Richard Alwin Weske
Richard Alwin Weske was born in Stanford University Hospital to Dorothy Adele (McLeod) and Christian Alwin Weske when they were living in San Fransico. His father served in the U.S. Navy and Richard grew up in a military family s Christian was in the Naval Reserve from 1936 and also on active duty during World War II and Korea.
California was the 'home base' of the Weskes, where Christian owned and operated the California Drayage Co. of San Francisco for 14 years. He spent his early life in Santa Rosa. He was active in communities where he lived.
Commander (Ret) Weske was assigned to the San Diego Naval Supply Depot prior to 1943. He was stationed at the Oakland Navel Supply Depot, Washington D.C., and served aboard the USS Manchester (CL83) during the Korean War, and retired from Gulfport CBC base (Mississippi) in the late 1950s.
The family lived in El Rio until about 1963 when they moved to Camarillo. Commander Weske then moved the family to the Ventura County area where he worked a civil service job at the Port Hueneme CB Base until he retired in the 70's.
Growing up, Richard and his brother Reid, lived in various locations such as Virginia, Utah, Mississippi and California where Richard graduated from Adolfo Camarillo High School, Camarillo in 1965. Richard went on to attend one year at Ventura College.
According to Reid, during and after high school (other then Ventura College) and before going into the Army, he and Richard were avid surfers, mostly in and around Ventura County. On most weekends and some week days too, you would find them at "C" street, the fair grounds, or some other local surfing spot. It was something they both loved and took part of every opportunity they could.
1965 - Richard graduating Camarillo High School
1965 - Reid (left) & Richard (right) prior to high school prom in Camarillo CA
1965 - Grad-Night at Disneyland (date Nancy Babb-Stone)
1968 - In Vietnam - relaxing in his apartment
SP4 Weske was sent to Vietnam and began his tour of duty on May 22, 1967.
Because of his artistic talents, Richard designed and painted the unit crest for the 191st Assault Helicopter Company (AHC) and the "nose art" on many of the unit helicopters, such as the one shown below for "Super Ship". Some of his other art can be found in John Brennan's book "Vietnam War Helicopter Art".
Also responsbile for "BABY HUEY" and was also "one hell of a crew chief"
according to Don Sandrock. He was "a hippie's hippy" said pilot Don
Williams, who added, "He was a good man and the only hippie I ever liked."
Richard extended for 60 days in order to go back to college and had written home that he intended to quit flying on May 21st as his year was up and he would 'cool it' for his last 60 days. He was killed on the day he said he would quit flying.
He died from wounds received while a crew chief on his helicopter on a combat operation when it was hit by hostile automatic weapons fire. The aircraft did NOT crash or burn. He was admitted to the hospital on 21 May 1969 and immediately placed on the Very Seriously Injured (VSI) list and died later that same day from his wounds.
After notifying the family, it was announced in local area papers as:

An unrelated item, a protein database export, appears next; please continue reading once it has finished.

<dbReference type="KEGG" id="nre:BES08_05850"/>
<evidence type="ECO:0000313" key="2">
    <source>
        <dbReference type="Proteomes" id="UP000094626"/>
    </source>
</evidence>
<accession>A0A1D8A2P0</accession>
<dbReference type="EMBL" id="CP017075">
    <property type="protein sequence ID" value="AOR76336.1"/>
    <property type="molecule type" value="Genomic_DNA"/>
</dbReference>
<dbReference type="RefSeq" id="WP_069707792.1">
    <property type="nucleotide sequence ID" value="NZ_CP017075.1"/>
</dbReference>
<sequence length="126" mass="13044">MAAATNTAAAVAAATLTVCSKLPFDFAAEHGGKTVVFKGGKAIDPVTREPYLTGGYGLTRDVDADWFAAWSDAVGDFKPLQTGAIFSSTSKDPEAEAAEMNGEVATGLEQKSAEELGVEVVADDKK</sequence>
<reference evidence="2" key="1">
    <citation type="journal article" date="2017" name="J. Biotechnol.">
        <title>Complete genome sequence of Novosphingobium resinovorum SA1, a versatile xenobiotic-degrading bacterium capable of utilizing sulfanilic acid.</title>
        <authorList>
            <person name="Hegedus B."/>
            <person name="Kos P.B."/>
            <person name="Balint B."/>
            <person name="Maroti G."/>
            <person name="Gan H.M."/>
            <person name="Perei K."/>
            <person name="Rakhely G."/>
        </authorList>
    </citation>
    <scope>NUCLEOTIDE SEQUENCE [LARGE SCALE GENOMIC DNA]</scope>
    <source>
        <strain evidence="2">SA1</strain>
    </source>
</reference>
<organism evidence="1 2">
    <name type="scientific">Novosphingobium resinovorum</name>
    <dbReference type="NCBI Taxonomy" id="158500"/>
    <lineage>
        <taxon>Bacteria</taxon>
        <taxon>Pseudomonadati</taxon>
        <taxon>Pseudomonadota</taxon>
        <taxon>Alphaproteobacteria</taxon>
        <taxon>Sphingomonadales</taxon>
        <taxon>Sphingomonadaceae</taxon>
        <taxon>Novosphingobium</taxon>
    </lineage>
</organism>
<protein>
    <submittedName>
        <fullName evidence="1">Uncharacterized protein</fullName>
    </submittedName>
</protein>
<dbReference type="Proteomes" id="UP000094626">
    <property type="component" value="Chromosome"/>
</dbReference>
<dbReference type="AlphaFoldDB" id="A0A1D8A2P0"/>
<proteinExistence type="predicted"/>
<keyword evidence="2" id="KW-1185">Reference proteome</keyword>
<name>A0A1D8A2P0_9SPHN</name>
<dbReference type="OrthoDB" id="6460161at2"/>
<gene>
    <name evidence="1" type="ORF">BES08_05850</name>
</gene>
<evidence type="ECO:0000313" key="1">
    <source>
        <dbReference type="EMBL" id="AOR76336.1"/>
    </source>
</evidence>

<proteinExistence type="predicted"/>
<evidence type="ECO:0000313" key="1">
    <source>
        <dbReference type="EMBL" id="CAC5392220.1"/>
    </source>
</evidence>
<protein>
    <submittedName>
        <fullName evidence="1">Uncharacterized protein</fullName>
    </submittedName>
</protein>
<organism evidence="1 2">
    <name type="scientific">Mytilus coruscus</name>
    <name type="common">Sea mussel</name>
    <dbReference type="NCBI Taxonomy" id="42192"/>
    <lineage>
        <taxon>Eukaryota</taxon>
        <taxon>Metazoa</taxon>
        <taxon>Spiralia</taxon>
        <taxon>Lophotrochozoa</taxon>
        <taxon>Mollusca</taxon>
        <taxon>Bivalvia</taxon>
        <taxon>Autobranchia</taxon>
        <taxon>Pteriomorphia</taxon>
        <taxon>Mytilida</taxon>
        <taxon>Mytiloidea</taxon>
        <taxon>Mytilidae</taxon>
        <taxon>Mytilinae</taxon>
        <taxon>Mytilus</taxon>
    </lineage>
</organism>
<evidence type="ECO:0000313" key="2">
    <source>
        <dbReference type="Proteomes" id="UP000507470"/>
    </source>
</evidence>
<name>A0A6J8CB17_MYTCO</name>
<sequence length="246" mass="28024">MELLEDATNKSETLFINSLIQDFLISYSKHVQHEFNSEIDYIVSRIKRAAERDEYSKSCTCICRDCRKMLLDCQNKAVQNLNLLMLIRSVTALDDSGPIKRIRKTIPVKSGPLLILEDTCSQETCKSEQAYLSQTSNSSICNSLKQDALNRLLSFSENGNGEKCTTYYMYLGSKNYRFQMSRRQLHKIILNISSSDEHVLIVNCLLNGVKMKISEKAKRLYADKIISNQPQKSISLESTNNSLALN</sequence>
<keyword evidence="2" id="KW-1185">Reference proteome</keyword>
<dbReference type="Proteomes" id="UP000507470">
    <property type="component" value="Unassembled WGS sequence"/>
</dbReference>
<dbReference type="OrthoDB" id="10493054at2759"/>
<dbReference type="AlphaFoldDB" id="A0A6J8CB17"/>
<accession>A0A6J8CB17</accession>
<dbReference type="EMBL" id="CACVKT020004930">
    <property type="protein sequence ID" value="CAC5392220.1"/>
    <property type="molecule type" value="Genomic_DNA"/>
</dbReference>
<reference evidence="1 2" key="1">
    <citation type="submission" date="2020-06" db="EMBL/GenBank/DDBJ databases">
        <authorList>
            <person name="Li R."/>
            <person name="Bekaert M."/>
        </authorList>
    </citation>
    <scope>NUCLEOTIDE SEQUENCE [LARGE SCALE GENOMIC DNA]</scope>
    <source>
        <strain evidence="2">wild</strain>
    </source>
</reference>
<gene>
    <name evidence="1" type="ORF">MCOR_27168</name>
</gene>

Five Southland Men Killed in Viet War
WASHINGTON (AP) - The Defense Department released yesterday the names of 63 servicemen killed in combat in Vietnam. The list included five Southern Californians: Army S. Sgt. Cornealus Pumphrey Jr., son of Mr. and Mrs. Comealus Pumphrey, Palm Springs; Spec. 4 Richard A. Weske, son of Mr. and Mrs. Christian A. Weske, Camarillo; Sgt. Dennis E. Dyer, husband of Mrs. Laura H. Dyer, Taft; Sgt. Anund C. Roark, husband of Mrs. Susan Roark, San Diego; Marine Corps Sgt. William D. McClain, husband of Mrs. William D. McClain, Redondo Beach.
The Daily News, Camarillo, Thursday May 23, 1968
Area Paper obituary, 1968
Reid found a hand written note on the back of Richard's Air Medal commendations that said "583 total missions" and it looked like their dad's handwriting. Reid said, "He might have been on the phone with someone and jotted that down."
The Army awarded the basic medal, and 1 each oak leaf cluster thereafter for 25 missions. Richard received 23 OLCs, thus he had at least 575 missions and would have been working on his 24th Oak Leaf Cluster in order to have 583 missions. Note that this mission was to the American Embassy compound in Saigon and January 31, 1968 was the beginning of the TET Offensive. When Richard wrote home to tell Reid he was coming home in July instead of May 1968, he mentioned that he had flown a lot during the TET campaign and was thankful it was over.
The Distinguished Flying Cross was awarded to Richard for his role during one of his many combat and supply missions flown during the 1968 TET Offensive. This one happened on January 25, 1968.
Richard's Medals - From Upper Left to Right: Army Commendation Medal (ARCOM); Marksman Badge (Rifle Bar),
Purple Heart and DFC; Bottom: South Vietnam Military Merit Medal, South Vietnam Gallantry Cross with Palm,
Vietnam Service Medal, National Defense Service Medal and Air Medals with 23 Oak Leaf Clusters
The 191st AHC website has a poem by Melissa J Miller, daughter of Richard.
Richard was survived by his parents Dorothy Adele and Christian Alwin Weske, brother Reid (USN-RVN), and Grandmother, Mamie McLeod. Richard is buried at Conejo Mountain Memorial Park in Camarillo, California. His mother Dorothy passed away in 1987 from cancer and she is also in Conejo.
Richard's father passed away in 1991 and is buried in Riverside National Cemetery, Riverside California.
- - The Virtual Wall, June 28, 2016
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